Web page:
Go with the flow - July 2013

This article appeared in Heating, Ventilating & Plumbing, July 2013

MVHR units are subjected to strict testing at the end of the production line to ensure a consistently high standard of product performance is achieved. Yet despite the quality of the products, the performance of the installed system is still dependent on the standard of the installation. Paul Rainbird, Operations Manager at Titon, reviews the current test methods and highlights the key points to ensure successful commissioning.

Looking back over the last couple of decades, the housing sector has gone through some monumental changes, with a quantum leap in the design philosophy of residential buildings and components. Of course, throughout this evolution, the development of the core range of products used in new houses has led to considerable gains: boilers have become more efficient, windows have reduced U-values and loft insulation is, quite simply, thicker. As a result, one product that has been thrust to the forefront of the industry’s developmental race – and looks to become firmly embedded in its ethos – is mechanical ventilation with heat recovery (MVHR).

Unsurprisingly, this transition has been born out of the energy saving demands, to conserve the planet’s resources and our bank balances when it comes to paying our fuel bills! Numerous factors have played their part, including changes to Part L and Part F of the Building Regulations, the Code for Sustainable Homes, and greater awareness of the of need to maintain good indoor air quality in the wake of increased airtightness. Yet despite all the benefits associated with the MVHR movement, ventilation systems are still dependent on the quality of the installation and the commissioning process.

It is all well and good to carry out testing of the MVHR unit only on a rig in laboratory conditions, but it’s an altogether different scenario onsite with a whole system, ducting, terminals and units. This has led to documents such as the Approved Document F (ADF) of the Building Regulations and the Domestic Ventilation Compliance Guide 2010 (DVCG) which accompanies it, being developed to help reduce the risk of potential problems.

When it comes to comprehensive commissioning of MVHR systems, it’s vitally important to ensure the unit and systems are operating effectively and efficiently and a key element of the process is to check that the system has been installed ‘as designed’. This is particularly significant for MVHR systems, as installed variations to the intended design can lead to major problems such as unacceptable energy inefficiencies or negative impacts on airflow performance.

The main task of the commissioner is to set and balance the fan speeds in the main unit, and adjust valve apertures in each of the rooms to ensure the minimum of energy is used in achieving the necessary airflows. This requires the use of a calibrated air flow device and the DVCG recommends that a vane anemometer is used to balance and measure the air flow rates at each room terminal and at each of the fan setting, normal and boost. Plus, ideally, flow rates on both the intake/exhaust side, as well as the extract/supply side, should be balanced. It’s at this point that many problems are often identified as rates cannot be achieved at the anticipated fan speeds and often too late to avoid expensive remedial works as many components are no longer easily accessible.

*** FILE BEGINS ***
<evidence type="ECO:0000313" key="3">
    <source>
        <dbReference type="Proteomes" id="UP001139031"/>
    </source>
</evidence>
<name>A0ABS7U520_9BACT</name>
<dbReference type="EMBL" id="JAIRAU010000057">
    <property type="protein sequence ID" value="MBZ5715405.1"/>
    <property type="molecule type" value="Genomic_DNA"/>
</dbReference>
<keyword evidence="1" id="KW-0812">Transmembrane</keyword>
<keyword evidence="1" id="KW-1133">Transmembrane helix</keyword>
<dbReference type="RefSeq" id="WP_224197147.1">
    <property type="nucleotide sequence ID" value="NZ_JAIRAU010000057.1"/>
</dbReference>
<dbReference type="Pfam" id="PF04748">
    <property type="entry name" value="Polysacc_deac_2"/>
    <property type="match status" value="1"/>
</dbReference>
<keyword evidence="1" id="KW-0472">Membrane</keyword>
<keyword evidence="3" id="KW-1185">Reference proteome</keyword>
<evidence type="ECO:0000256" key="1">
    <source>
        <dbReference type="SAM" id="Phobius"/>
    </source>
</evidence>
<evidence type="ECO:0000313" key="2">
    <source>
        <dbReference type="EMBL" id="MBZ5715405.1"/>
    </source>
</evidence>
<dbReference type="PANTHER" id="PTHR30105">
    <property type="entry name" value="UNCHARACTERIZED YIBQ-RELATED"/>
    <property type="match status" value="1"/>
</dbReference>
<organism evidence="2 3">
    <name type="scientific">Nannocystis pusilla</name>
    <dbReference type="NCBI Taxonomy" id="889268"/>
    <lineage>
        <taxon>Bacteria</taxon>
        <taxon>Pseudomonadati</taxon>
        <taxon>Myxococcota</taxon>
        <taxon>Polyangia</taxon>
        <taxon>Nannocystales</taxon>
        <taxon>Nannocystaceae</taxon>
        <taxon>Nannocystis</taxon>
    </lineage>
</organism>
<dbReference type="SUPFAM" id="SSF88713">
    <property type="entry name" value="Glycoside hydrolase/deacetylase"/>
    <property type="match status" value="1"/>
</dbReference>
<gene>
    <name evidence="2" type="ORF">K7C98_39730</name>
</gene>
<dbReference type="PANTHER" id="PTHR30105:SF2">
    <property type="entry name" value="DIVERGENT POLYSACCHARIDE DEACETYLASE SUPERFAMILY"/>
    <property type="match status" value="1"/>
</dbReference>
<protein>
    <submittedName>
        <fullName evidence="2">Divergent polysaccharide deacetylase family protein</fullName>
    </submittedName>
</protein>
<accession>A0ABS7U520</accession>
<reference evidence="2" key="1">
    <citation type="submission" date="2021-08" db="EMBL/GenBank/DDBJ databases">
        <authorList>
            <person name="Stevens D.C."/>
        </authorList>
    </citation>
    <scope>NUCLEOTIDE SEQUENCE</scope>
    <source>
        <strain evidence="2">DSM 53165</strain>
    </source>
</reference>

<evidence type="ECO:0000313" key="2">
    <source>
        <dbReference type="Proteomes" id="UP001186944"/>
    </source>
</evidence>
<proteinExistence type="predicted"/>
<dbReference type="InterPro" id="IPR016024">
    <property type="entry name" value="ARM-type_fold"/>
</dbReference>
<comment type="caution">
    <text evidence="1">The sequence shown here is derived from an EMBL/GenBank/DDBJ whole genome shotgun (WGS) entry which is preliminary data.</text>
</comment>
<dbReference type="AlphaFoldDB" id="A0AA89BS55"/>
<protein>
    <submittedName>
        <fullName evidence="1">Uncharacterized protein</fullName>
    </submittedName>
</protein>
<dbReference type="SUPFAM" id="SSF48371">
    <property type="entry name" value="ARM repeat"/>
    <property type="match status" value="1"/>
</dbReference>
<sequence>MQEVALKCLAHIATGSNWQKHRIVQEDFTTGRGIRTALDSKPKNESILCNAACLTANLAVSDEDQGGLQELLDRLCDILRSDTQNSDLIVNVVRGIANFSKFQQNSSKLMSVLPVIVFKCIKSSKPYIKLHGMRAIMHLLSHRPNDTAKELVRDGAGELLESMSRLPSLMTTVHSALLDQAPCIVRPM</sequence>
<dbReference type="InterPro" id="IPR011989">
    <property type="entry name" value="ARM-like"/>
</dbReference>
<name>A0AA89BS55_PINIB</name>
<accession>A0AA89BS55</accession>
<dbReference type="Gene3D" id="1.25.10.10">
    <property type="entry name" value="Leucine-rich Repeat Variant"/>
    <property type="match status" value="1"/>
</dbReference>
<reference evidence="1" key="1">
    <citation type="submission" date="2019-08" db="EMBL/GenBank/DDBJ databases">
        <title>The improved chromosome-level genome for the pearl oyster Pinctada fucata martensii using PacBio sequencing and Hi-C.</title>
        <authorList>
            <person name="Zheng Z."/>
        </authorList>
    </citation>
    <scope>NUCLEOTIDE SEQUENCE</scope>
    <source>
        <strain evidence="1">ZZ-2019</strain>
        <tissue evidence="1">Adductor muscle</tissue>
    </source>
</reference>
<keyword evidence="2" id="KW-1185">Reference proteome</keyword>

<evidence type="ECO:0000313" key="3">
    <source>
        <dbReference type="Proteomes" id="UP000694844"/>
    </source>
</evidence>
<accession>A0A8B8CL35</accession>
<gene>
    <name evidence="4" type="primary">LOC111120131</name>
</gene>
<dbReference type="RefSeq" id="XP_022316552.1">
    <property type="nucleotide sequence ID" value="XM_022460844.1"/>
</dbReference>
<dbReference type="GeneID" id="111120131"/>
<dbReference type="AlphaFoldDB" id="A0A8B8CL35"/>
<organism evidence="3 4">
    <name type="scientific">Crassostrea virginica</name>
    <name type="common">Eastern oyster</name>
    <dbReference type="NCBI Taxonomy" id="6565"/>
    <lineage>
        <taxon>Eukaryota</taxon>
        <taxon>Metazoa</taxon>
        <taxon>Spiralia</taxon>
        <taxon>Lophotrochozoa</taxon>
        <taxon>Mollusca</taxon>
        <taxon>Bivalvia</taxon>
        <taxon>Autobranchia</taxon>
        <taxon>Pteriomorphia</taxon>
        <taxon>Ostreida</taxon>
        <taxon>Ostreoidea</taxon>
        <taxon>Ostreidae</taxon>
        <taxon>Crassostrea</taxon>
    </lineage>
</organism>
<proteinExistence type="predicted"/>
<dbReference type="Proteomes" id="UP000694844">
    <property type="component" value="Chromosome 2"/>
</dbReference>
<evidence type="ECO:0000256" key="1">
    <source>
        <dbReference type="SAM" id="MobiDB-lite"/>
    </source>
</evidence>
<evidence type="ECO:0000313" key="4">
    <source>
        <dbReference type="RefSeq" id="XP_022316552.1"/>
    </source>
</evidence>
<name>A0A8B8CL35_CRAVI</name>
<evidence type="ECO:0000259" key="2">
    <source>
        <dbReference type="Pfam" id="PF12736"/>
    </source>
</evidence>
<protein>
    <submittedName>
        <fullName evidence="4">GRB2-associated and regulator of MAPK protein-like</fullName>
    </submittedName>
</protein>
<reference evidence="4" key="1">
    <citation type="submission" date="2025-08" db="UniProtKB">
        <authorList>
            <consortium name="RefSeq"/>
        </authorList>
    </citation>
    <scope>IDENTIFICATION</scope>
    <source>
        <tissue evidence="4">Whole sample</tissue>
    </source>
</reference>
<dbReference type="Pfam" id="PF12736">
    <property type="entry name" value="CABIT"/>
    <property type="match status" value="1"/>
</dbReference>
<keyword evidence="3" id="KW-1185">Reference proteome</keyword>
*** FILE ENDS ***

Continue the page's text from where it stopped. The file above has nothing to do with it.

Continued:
Another critical part of the commissioning process is ensuring user controls are identified and understood by future occupants so they can easily use the system. MVHR units will vary depending on a particular manufacturer’s product range, and understanding the various bypasses, boosts and seasonal settings in a system is imperative in allowing effective use.  Ensuring the user knows how and when to operate the controls is extremely important to guarantee the ventilation system operates at optimum efficiency all year round.

Finally, it is recommended that MVHR systems which are intended to run continuously are also designed to minimise the risk of noise disturbance. After all, a noisy system is likely to provoke user interference, which could result in reducing the effectiveness of the system or turning off the unit altogether; either of which would undoubtedly inhibit efficiency, as well as threaten the health of the occupant and the building fabric.

So, with MVHR becoming more prevalent in new builds, and accurate design installation and commissioning is key to the technology’s success, what of the future? Well, the Building Regulations, DVCG and the accompanying Part F have certainly given whole house ventilation greater prominence in the industry. This, in turn, has helped improve the quality of installations and the commissioning process. It’s imperative that the standards outlined by the legislation and the manufacturer’s guidelines are strictly adhered to, otherwise, the long term energy savings offered by MVHR technology could be undermined.

Overall, there seems to be a consensus in the industry about the wisdom of harnessing the heat normally lost through necessary ventilation as other means of reducing heat loads, such as airtightness and insulation, are maximised. The technology is now advanced and undoubtedly an important part of cutting edge new build design and MVHR will soon become a ‘must-have’ system in all new build homes.

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